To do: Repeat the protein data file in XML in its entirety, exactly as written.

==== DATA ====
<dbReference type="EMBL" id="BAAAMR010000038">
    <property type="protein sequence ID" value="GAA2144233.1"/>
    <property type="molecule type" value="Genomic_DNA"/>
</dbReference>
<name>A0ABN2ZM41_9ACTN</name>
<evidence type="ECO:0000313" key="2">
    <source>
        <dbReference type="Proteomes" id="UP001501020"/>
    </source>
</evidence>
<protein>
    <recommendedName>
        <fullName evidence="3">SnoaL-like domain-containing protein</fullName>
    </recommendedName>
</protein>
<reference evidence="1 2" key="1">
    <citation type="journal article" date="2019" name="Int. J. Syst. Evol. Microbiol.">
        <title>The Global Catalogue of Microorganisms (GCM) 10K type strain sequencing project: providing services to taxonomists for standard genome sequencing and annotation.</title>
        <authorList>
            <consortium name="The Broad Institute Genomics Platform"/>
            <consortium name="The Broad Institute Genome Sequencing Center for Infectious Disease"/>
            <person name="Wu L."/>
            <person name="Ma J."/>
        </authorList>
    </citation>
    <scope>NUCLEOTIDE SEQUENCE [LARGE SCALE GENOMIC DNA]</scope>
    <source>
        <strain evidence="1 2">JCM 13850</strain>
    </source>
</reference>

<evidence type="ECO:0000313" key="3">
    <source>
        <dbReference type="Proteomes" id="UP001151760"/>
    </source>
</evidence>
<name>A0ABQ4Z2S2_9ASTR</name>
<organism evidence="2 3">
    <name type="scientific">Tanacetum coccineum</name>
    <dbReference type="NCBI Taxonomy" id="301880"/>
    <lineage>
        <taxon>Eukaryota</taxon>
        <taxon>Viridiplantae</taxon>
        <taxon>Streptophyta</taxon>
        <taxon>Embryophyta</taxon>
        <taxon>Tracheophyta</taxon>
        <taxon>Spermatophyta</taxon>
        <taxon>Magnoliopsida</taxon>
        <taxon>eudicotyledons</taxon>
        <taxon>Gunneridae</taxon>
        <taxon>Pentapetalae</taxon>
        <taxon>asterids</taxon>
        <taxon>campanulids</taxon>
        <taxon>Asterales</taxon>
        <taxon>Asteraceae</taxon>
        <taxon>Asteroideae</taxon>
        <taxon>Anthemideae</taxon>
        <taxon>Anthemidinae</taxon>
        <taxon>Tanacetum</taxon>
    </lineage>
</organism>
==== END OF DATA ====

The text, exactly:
<dbReference type="EMBL" id="BAAAMR010000038">
    <property type="protein sequence ID" value="GAA2144233.1"/>
    <property type="molecule type" value="Genomic_DNA"/>
</dbReference>
<name>A0ABN2ZM41_9ACTN</name>
<evidence type="ECO:0000313" key="2">
    <source>
        <dbReference type="Proteomes" id="UP001501020"/>
    </source>
</evidence>
<protein>
    <recommendedName>
        <fullName evidence="3">SnoaL-like domain-containing protein</fullName>
    </recommendedName>
</protein>
<reference evidence="1 2" key="1">
    <citation type="journal article" date="2019" name="Int. J. Syst. Evol. Microbiol.">
        <title>The Global Catalogue of Microorganisms (GCM) 10K type strain sequencing project: providing services to taxonomists for standard genome sequencing and annotation.</title>
        <authorList>
            <consortium name="The Broad Institute Genomics Platform"/>
            <consortium name="The Broad Institute Genome Sequencing Center for Infectious Disease"/>
            <person name="Wu L."/>
            <person name="Ma J."/>
        </authorList>
    </citation>
    <scope>NUCLEOTIDE SEQUENCE [LARGE SCALE GENOMIC DNA]</scope>
    <source>
        <strain evidence="1 2">JCM 13850</strain>
    </source>
</reference>

<evidence type="ECO:0000313" key="3">
    <source>
        <dbReference type="Proteomes" id="UP001151760"/>
    </source>
</evidence>
<name>A0ABQ4Z2S2_9ASTR</name>
<organism evidence="2 3">
    <name type="scientific">Tanacetum coccineum</name>
    <dbReference type="NCBI Taxonomy" id="301880"/>
    <lineage>
        <taxon>Eukaryota</taxon>
        <taxon>Viridiplantae</taxon>
        <taxon>Streptophyta</taxon>
        <taxon>Embryophyta</taxon>
        <taxon>Tracheophyta</taxon>
        <taxon>Spermatophyta</taxon>
        <taxon>Magnoliopsida</taxon>
        <taxon>eudicotyledons</taxon>
        <taxon>Gunneridae</taxon>
        <taxon>Pentapetalae</taxon>
        <taxon>asterids</taxon>
        <taxon>campanulids</taxon>
        <taxon>Asterales</taxon>
        <taxon>Asteraceae</taxon>
        <taxon>Asteroideae</taxon>
        <taxon>Anthemideae</taxon>
        <taxon>Anthemidinae</taxon>
        <taxon>Tanacetum</taxon>
    </lineage>
</organism>